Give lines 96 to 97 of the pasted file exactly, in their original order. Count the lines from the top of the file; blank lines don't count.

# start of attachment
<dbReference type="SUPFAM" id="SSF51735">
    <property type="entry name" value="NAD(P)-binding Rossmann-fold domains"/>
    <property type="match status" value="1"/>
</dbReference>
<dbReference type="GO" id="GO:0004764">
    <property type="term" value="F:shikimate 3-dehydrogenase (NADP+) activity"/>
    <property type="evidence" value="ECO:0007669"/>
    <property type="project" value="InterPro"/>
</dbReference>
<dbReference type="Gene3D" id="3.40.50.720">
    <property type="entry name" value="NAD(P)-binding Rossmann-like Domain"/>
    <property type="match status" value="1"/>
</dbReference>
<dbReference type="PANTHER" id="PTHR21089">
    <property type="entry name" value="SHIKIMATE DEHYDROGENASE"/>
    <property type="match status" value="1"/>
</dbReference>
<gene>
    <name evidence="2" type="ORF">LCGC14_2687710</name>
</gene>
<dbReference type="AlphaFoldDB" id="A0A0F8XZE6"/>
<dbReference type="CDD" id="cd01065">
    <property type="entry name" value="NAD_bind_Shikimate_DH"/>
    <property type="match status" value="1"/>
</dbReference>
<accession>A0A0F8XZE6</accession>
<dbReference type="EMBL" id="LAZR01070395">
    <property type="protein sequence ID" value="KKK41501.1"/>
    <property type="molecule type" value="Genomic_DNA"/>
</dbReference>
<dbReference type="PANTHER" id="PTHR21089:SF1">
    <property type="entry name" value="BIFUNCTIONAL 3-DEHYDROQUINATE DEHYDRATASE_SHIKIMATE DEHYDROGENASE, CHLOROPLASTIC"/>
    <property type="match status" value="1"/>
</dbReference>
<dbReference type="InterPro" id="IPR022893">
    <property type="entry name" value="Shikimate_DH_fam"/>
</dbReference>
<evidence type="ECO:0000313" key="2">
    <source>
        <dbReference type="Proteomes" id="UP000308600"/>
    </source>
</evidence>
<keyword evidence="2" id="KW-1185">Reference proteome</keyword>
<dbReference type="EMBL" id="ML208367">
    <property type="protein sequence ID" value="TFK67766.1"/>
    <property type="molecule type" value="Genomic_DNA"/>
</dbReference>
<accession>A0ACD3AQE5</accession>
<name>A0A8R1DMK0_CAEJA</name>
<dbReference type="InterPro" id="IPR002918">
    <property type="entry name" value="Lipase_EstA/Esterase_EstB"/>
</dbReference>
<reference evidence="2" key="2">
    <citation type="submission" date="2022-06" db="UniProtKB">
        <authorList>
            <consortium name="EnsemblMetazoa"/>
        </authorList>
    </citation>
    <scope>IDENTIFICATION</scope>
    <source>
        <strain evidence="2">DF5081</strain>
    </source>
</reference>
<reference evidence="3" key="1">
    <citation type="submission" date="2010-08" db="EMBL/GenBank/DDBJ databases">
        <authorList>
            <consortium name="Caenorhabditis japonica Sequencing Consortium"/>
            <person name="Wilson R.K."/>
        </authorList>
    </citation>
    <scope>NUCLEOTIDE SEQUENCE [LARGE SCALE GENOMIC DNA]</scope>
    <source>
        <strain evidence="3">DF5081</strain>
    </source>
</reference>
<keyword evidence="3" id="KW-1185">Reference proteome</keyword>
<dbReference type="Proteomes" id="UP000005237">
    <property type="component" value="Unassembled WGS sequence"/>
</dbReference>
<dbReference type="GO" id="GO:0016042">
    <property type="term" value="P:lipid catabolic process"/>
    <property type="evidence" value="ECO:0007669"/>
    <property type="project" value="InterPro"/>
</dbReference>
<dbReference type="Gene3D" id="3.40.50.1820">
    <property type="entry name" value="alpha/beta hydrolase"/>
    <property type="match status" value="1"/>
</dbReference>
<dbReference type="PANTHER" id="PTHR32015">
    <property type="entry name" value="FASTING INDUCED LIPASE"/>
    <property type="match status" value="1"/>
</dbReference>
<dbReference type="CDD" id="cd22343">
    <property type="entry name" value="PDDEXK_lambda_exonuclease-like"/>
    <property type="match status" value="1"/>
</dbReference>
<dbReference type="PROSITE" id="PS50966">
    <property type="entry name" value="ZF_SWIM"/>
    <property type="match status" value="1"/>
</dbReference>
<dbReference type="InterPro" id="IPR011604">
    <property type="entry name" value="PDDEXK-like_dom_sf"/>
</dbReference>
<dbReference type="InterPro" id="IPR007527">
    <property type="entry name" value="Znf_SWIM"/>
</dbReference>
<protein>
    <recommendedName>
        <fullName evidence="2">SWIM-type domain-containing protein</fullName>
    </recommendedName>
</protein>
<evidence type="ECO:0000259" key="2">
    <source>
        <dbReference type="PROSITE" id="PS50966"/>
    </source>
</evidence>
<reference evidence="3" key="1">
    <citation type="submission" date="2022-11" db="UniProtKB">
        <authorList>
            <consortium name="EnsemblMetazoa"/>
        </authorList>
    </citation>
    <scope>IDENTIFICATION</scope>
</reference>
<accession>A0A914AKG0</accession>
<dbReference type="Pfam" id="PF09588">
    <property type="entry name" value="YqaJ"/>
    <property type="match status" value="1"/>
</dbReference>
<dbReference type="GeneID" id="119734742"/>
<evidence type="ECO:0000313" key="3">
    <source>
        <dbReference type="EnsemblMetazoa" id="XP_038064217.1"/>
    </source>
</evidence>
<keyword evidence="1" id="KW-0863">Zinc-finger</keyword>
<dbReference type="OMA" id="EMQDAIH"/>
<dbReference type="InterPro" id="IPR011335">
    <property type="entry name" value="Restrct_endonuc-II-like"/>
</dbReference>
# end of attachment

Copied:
</dbReference>
<dbReference type="PROSITE" id="PS50966">